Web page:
Apple is the master of radical pivots. It killed the floppy drive, the CD drive, and the headphone jack in iPhones, while Macintosh systems went from the Motorola 68000 to the PowerPC chip to the Intel X86 line of chips.
A very memorable pivot came when the company dropped the Apple II line of machines with an event called Apple II Forever. While it extolled the venerable machine with a fancy new model, it marked the end of the system.
What I’m sensing is that like the old Apple II (forever), the Mac will be phased out and the whole line will be replaced by iPads.
I’ve made this assertion before and received a good amount of hate mail, and I’m prepared for more. But my thinking is based on the latest Apple commercial for the iPad Pro, a machine with qualities similar to the Microsoft Surface Laptop.
Here, a little girl is floating around town with her iPad Pro doing all sorts of fiddling around. She’s in a tree; she’s in a field. At the end, her mom asks her what she is doing with her computer. The girl responds by asking, “What’s a computer?”
The girl is about 10 years old. If she does not know what a computer is by the age of 10, then our school systems are worse than I thought. Maybe she’s just being rude or mean to her mom.
Since negativity seem out-of-bounds for an Apple commercial, I assume the point is to highlight Apple’s attitude towards computers. The little girl rejects the notion of a computer itself and thus separates an iOS device from everything you think of as a PC. The ad ends with a mention of iOS.
Earlier in the year, Apple ran a short ad where it said that an iPad Pro isn’t close to being a computer. It’s something better, more modern. The subtext of both ads is that computers are stupid or dead or passe. It’s a rejection of the concept of computers.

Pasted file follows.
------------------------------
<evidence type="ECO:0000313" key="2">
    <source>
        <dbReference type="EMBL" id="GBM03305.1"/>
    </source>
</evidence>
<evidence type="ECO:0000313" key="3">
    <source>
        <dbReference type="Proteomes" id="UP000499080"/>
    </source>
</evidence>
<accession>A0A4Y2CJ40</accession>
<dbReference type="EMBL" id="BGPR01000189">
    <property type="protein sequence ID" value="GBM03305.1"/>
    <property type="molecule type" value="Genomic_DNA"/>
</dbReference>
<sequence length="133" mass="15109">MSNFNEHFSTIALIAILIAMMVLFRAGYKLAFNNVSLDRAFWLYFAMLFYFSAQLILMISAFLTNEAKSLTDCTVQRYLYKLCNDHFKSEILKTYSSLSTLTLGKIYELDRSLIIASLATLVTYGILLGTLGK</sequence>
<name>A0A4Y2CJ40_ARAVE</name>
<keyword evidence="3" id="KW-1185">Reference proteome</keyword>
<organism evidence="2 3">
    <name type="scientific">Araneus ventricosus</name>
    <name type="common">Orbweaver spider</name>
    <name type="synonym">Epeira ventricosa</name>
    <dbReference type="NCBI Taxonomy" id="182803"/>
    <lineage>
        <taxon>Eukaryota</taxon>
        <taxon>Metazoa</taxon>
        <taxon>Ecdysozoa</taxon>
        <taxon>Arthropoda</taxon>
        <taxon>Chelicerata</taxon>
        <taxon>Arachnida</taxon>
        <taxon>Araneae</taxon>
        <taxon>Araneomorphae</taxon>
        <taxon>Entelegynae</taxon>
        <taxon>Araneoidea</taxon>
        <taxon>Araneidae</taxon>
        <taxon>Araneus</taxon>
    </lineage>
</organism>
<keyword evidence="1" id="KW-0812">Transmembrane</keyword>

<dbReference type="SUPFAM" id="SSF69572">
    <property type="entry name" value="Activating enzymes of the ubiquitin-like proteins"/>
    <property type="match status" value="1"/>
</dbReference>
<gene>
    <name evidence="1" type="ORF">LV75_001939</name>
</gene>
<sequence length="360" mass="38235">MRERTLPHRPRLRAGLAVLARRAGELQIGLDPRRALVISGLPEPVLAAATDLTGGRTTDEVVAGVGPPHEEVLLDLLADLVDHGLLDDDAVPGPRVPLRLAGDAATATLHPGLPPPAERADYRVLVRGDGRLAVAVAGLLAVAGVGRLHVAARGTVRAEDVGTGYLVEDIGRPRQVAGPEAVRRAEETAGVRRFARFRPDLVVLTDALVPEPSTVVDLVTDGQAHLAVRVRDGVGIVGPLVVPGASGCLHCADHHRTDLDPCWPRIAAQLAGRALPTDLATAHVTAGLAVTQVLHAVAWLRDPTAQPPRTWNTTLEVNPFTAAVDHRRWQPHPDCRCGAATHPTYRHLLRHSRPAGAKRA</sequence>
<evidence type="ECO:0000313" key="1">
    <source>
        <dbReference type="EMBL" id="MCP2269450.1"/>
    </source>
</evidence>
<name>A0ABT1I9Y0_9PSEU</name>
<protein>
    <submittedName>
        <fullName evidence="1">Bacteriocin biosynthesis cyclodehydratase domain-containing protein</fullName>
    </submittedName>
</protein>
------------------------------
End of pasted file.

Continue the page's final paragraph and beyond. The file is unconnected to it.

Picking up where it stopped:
What does this say about the Macintosh? I’m seeing the parallel with the Apple II and “Apple II Forever” extravaganza. It’s the end of the line.
Apple mentions the Mac less and less at its big events. The company knows that the machine is a drain on resources that detracts from its new core business, iOS and its mobile devices.
I know that Mac users do not want to see this reality, but the Mac is not a money maker. When you go into the Apple Store, you see the phone and the watches front and center, then the iPads, then the Mac.
There was some talk a few years ago about iOS on the Mac. That chatter largely subsided with the arrival of the iPad Pro, which changes the focus and solves the problem of having to develop two separate and distinct OS code bases. Even Microsoft was not about to invest in parallel code development to this extreme. Google is almost doing something like this, but basing it on Linux kernels.
Apple does have some Unix in the guts of macOS, but iOS seems scratch-built. On top of that, the company is doing extensive custom chip engineering with its ARM licensing and the A9 chip. This is a lot of heavy lifting at the most complex levels of design.
Do not get me wrong. The Mac is not dead tomorrow. But I’ve seen this exact scenario before and it does not bode well. If Apple rolls out some odd and out-of-place extravaganza for the Mac, you can be sure the end is near.